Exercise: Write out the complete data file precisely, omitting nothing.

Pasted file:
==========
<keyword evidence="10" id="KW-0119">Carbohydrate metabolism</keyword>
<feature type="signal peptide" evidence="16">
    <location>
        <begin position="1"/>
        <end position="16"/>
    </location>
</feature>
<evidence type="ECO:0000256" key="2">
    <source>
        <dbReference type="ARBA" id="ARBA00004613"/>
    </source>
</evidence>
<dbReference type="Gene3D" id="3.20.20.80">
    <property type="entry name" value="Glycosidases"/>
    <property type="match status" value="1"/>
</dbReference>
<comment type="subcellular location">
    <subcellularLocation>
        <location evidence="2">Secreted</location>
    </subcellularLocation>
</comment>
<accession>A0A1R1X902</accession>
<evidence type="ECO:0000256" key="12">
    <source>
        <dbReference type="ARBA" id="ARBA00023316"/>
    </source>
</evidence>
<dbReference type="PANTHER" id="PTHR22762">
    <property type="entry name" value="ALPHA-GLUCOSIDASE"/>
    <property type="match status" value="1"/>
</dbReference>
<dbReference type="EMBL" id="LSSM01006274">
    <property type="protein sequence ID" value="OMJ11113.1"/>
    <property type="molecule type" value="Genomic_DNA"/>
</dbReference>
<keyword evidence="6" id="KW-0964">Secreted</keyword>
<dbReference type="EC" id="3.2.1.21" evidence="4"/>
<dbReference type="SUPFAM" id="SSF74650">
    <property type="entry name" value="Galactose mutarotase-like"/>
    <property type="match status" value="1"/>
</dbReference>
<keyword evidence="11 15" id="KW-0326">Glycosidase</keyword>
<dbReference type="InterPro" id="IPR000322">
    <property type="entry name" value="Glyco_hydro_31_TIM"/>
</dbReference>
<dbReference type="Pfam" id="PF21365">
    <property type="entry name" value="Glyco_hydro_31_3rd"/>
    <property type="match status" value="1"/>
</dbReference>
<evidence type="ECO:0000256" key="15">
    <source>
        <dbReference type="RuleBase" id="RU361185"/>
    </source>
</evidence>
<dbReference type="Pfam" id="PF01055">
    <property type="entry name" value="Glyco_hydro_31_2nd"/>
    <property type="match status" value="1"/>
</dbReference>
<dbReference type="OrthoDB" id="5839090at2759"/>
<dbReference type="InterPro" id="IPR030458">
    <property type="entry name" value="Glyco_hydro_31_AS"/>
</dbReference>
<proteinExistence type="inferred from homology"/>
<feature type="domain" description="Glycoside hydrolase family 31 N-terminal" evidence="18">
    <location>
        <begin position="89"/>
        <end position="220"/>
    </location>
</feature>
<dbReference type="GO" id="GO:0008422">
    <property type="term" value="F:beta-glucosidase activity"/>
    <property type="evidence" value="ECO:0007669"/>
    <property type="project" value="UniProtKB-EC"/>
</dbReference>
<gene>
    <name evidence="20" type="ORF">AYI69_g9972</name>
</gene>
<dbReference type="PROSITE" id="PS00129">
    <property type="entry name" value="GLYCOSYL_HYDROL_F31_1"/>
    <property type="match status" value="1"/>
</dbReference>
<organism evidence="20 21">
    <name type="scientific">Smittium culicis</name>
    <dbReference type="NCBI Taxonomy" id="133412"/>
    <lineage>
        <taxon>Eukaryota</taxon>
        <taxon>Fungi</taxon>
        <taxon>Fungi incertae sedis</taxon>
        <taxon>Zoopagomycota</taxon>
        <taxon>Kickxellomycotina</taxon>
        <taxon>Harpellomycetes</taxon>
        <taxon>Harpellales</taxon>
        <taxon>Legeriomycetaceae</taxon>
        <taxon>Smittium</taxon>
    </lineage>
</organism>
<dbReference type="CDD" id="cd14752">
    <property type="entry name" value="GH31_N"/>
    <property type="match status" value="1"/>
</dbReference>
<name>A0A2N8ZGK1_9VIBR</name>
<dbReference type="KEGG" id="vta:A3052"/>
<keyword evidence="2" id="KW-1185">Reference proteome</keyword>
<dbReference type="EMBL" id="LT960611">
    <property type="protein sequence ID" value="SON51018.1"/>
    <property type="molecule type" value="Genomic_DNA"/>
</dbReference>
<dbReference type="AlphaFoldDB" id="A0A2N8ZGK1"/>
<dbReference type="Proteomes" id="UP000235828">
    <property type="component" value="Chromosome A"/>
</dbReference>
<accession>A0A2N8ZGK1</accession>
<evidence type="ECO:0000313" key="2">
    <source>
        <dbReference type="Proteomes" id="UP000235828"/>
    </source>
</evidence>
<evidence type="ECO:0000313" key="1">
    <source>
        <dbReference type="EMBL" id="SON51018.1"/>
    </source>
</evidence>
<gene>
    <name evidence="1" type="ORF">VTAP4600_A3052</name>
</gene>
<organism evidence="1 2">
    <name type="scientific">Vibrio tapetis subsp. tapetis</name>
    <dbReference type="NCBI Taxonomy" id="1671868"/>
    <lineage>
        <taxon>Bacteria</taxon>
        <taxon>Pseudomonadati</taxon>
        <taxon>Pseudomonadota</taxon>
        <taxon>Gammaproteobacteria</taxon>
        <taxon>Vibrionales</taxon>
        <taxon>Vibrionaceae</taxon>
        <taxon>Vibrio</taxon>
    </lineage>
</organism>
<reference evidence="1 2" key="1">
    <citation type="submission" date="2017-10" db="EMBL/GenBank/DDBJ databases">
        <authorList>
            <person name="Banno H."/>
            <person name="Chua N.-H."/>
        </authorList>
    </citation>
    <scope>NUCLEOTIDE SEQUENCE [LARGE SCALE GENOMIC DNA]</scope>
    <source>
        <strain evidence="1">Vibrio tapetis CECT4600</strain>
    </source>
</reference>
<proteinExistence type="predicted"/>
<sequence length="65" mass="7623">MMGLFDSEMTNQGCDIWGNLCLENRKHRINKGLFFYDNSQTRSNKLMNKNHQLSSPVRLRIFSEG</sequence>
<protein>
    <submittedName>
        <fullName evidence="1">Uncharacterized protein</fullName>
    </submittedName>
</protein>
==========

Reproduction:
<keyword evidence="10" id="KW-0119">Carbohydrate metabolism</keyword>
<feature type="signal peptide" evidence="16">
    <location>
        <begin position="1"/>
        <end position="16"/>
    </location>
</feature>
<evidence type="ECO:0000256" key="2">
    <source>
        <dbReference type="ARBA" id="ARBA00004613"/>
    </source>
</evidence>
<dbReference type="Gene3D" id="3.20.20.80">
    <property type="entry name" value="Glycosidases"/>
    <property type="match status" value="1"/>
</dbReference>
<comment type="subcellular location">
    <subcellularLocation>
        <location evidence="2">Secreted</location>
    </subcellularLocation>
</comment>
<accession>A0A1R1X902</accession>
<evidence type="ECO:0000256" key="12">
    <source>
        <dbReference type="ARBA" id="ARBA00023316"/>
    </source>
</evidence>
<dbReference type="PANTHER" id="PTHR22762">
    <property type="entry name" value="ALPHA-GLUCOSIDASE"/>
    <property type="match status" value="1"/>
</dbReference>
<dbReference type="EMBL" id="LSSM01006274">
    <property type="protein sequence ID" value="OMJ11113.1"/>
    <property type="molecule type" value="Genomic_DNA"/>
</dbReference>
<keyword evidence="6" id="KW-0964">Secreted</keyword>
<dbReference type="EC" id="3.2.1.21" evidence="4"/>
<dbReference type="SUPFAM" id="SSF74650">
    <property type="entry name" value="Galactose mutarotase-like"/>
    <property type="match status" value="1"/>
</dbReference>
<keyword evidence="11 15" id="KW-0326">Glycosidase</keyword>
<dbReference type="InterPro" id="IPR000322">
    <property type="entry name" value="Glyco_hydro_31_TIM"/>
</dbReference>
<dbReference type="Pfam" id="PF21365">
    <property type="entry name" value="Glyco_hydro_31_3rd"/>
    <property type="match status" value="1"/>
</dbReference>
<evidence type="ECO:0000256" key="15">
    <source>
        <dbReference type="RuleBase" id="RU361185"/>
    </source>
</evidence>
<dbReference type="Pfam" id="PF01055">
    <property type="entry name" value="Glyco_hydro_31_2nd"/>
    <property type="match status" value="1"/>
</dbReference>
<dbReference type="OrthoDB" id="5839090at2759"/>
<dbReference type="InterPro" id="IPR030458">
    <property type="entry name" value="Glyco_hydro_31_AS"/>
</dbReference>
<proteinExistence type="inferred from homology"/>
<feature type="domain" description="Glycoside hydrolase family 31 N-terminal" evidence="18">
    <location>
        <begin position="89"/>
        <end position="220"/>
    </location>
</feature>
<dbReference type="GO" id="GO:0008422">
    <property type="term" value="F:beta-glucosidase activity"/>
    <property type="evidence" value="ECO:0007669"/>
    <property type="project" value="UniProtKB-EC"/>
</dbReference>
<gene>
    <name evidence="20" type="ORF">AYI69_g9972</name>
</gene>
<dbReference type="PROSITE" id="PS00129">
    <property type="entry name" value="GLYCOSYL_HYDROL_F31_1"/>
    <property type="match status" value="1"/>
</dbReference>
<organism evidence="20 21">
    <name type="scientific">Smittium culicis</name>
    <dbReference type="NCBI Taxonomy" id="133412"/>
    <lineage>
        <taxon>Eukaryota</taxon>
        <taxon>Fungi</taxon>
        <taxon>Fungi incertae sedis</taxon>
        <taxon>Zoopagomycota</taxon>
        <taxon>Kickxellomycotina</taxon>
        <taxon>Harpellomycetes</taxon>
        <taxon>Harpellales</taxon>
        <taxon>Legeriomycetaceae</taxon>
        <taxon>Smittium</taxon>
    </lineage>
</organism>
<dbReference type="CDD" id="cd14752">
    <property type="entry name" value="GH31_N"/>
    <property type="match status" value="1"/>
</dbReference>
<name>A0A2N8ZGK1_9VIBR</name>
<dbReference type="KEGG" id="vta:A3052"/>
<keyword evidence="2" id="KW-1185">Reference proteome</keyword>
<dbReference type="EMBL" id="LT960611">
    <property type="protein sequence ID" value="SON51018.1"/>
    <property type="molecule type" value="Genomic_DNA"/>
</dbReference>
<dbReference type="AlphaFoldDB" id="A0A2N8ZGK1"/>
<dbReference type="Proteomes" id="UP000235828">
    <property type="component" value="Chromosome A"/>
</dbReference>
<accession>A0A2N8ZGK1</accession>
<evidence type="ECO:0000313" key="2">
    <source>
        <dbReference type="Proteomes" id="UP000235828"/>
    </source>
</evidence>
<evidence type="ECO:0000313" key="1">
    <source>
        <dbReference type="EMBL" id="SON51018.1"/>
    </source>
</evidence>
<gene>
    <name evidence="1" type="ORF">VTAP4600_A3052</name>
</gene>
<organism evidence="1 2">
    <name type="scientific">Vibrio tapetis subsp. tapetis</name>
    <dbReference type="NCBI Taxonomy" id="1671868"/>
    <lineage>
        <taxon>Bacteria</taxon>
        <taxon>Pseudomonadati</taxon>
        <taxon>Pseudomonadota</taxon>
        <taxon>Gammaproteobacteria</taxon>
        <taxon>Vibrionales</taxon>
        <taxon>Vibrionaceae</taxon>
        <taxon>Vibrio</taxon>
    </lineage>
</organism>
<reference evidence="1 2" key="1">
    <citation type="submission" date="2017-10" db="EMBL/GenBank/DDBJ databases">
        <authorList>
            <person name="Banno H."/>
            <person name="Chua N.-H."/>
        </authorList>
    </citation>
    <scope>NUCLEOTIDE SEQUENCE [LARGE SCALE GENOMIC DNA]</scope>
    <source>
        <strain evidence="1">Vibrio tapetis CECT4600</strain>
    </source>
</reference>
<proteinExistence type="predicted"/>
<sequence length="65" mass="7623">MMGLFDSEMTNQGCDIWGNLCLENRKHRINKGLFFYDNSQTRSNKLMNKNHQLSSPVRLRIFSEG</sequence>
<protein>
    <submittedName>
        <fullName evidence="1">Uncharacterized protein</fullName>
    </submittedName>
</protein>